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Book Review - 'The Terminals' by Michael F. Stewart

book cover
michael f. stewart

the terminals


Not many books are able to change your views on the afterlife. This one does.

Michael F. Stewart tackles some pretty weighty subject matter in THE TERMINALS. Euthanasia. Suicide. Torture. Despite the presence of such heavy topics, my attention was diverted elsewhere. Because when I look back years from now and think about this book, what I'm going to remember is its portrayal of hell.

It's disturbing. It's scarring. It's something you won't soon forget. I have to admit it was hard to read at times. No one likes to contemplate what hell might actually be like, but Stewart is brave enough to go there and wholeheartedly wrap his brain around the concept. He fathoms the most grotesque punishments imaginable and some I don't think I'll ever be able to fully comprehend, they're so gruesome.

Our guide is Brother Charlie, the Gnostic monk we follow into the depths. Why would a member of the clergy be going to hell? Because he witnessed the murder of his friend and did nothing to stop it. At the time, he was confused, afraid, but now he's on a quest to right that wrong as he tracks the killer through the seven levels of hell. What he doesn't know is if the killer learned all seven passwords for the Archons who guard the gates. If the killer passes all seven tests, he'll be able to undergo reincarnation and resume his cycle of terror back on Earth.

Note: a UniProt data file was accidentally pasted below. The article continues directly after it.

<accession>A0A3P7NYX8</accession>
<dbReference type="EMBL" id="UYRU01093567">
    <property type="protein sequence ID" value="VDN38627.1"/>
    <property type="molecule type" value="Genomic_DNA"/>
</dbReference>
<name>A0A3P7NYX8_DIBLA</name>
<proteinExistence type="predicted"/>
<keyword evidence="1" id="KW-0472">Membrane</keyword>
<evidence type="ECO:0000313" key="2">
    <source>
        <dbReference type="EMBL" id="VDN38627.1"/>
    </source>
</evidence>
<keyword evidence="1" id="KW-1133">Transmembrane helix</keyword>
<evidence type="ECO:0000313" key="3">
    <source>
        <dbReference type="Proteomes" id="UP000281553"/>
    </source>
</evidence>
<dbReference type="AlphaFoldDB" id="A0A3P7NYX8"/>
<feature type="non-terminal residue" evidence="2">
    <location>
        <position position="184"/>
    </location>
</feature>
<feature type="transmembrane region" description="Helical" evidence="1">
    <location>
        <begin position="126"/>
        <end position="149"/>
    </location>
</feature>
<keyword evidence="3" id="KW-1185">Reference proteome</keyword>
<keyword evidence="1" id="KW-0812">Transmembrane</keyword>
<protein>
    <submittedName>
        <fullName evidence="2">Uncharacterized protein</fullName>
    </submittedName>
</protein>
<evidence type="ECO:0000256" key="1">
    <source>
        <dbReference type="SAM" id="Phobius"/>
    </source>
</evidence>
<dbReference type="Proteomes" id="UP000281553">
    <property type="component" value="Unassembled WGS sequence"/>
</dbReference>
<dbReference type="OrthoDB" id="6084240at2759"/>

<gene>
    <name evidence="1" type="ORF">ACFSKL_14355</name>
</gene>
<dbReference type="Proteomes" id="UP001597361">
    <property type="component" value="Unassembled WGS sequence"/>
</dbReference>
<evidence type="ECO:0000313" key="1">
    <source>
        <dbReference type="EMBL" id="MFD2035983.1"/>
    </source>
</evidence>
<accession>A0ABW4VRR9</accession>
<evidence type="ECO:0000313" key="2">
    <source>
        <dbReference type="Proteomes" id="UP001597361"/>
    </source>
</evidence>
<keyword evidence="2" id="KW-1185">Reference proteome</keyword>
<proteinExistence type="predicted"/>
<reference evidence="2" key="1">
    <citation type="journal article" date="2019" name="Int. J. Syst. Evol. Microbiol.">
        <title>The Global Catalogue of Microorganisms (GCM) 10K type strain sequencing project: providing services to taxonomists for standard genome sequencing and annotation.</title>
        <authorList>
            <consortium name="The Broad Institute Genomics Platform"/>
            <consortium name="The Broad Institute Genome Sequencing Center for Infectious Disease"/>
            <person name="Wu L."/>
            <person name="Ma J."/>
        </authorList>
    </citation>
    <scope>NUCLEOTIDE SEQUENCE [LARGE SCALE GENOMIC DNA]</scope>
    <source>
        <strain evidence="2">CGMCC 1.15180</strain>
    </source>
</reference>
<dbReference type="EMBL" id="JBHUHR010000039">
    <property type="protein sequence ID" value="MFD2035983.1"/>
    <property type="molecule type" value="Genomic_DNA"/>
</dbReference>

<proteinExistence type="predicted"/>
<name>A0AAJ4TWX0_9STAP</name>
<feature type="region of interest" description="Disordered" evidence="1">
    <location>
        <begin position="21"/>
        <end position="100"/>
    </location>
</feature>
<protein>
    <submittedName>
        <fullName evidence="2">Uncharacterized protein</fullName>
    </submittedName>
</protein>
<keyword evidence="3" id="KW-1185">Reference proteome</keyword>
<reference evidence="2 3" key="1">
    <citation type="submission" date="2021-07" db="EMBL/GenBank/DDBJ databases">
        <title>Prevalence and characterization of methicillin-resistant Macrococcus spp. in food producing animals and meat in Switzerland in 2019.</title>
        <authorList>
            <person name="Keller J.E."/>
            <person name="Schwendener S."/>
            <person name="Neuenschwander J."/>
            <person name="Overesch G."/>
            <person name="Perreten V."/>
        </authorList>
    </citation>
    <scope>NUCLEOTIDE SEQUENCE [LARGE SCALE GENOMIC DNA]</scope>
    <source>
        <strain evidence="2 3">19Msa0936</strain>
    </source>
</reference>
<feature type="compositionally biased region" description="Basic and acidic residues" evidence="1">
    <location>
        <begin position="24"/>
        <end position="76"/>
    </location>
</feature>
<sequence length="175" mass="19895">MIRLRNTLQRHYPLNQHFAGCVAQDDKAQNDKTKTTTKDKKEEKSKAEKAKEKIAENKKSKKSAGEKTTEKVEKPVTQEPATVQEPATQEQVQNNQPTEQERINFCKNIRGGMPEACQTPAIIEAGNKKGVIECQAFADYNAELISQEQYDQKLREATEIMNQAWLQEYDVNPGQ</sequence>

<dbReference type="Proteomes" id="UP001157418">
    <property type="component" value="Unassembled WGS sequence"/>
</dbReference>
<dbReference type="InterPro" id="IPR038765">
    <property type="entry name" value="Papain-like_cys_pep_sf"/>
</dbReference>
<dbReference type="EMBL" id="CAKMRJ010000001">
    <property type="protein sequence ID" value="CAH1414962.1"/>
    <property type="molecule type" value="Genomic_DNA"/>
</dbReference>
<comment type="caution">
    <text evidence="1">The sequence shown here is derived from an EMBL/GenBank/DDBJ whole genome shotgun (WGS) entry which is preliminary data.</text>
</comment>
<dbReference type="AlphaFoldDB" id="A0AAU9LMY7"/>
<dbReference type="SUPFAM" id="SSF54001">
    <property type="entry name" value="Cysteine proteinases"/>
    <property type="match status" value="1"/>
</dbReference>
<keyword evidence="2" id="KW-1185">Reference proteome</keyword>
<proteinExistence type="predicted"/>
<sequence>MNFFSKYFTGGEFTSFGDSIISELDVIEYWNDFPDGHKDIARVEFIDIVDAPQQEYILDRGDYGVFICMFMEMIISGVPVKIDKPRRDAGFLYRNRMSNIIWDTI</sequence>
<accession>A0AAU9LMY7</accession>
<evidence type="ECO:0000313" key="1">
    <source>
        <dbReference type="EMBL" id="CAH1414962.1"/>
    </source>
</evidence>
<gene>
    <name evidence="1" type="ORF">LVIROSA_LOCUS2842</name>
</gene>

But Charlie must undergo each test as well, and they are excruciatingly painful. The talons of a giant eagle cook the flesh off his bones before snapping his spine and ripping out his entrails. Bats engorge themselves on his skeletal frame, sucking the marrow from his bones. He's left to swim in an ocean of barbed hooks filled with venom that almost disintegrate what remains of his corporeal body, only to survive and be ripped apart by wolves at another level. But the true torture is psychological as the recriminating voice of his mother beckons to his downtrodden spirit from the darkness that he's unworthy of forgiveness.

It's a heady trip. It's unsettling to think about what might actually happen to us when we die. Will our flesh be stripped from our bodies until we're nothing more than a spark like Stewart hypothesizes? It's thoughts like these that we usually shove to the background. They're too traumatic to ponder for more than a second or two. But here, Stewart does the heavy lifting for us, cultivating a take on the eternal that's too frightening to ignore.

If nothing else, THE TERMINALS will scare you into being a better person. Trust me, it's so frightening you'll fall to your knees and pray that not even your worst enemy ends up in hell.

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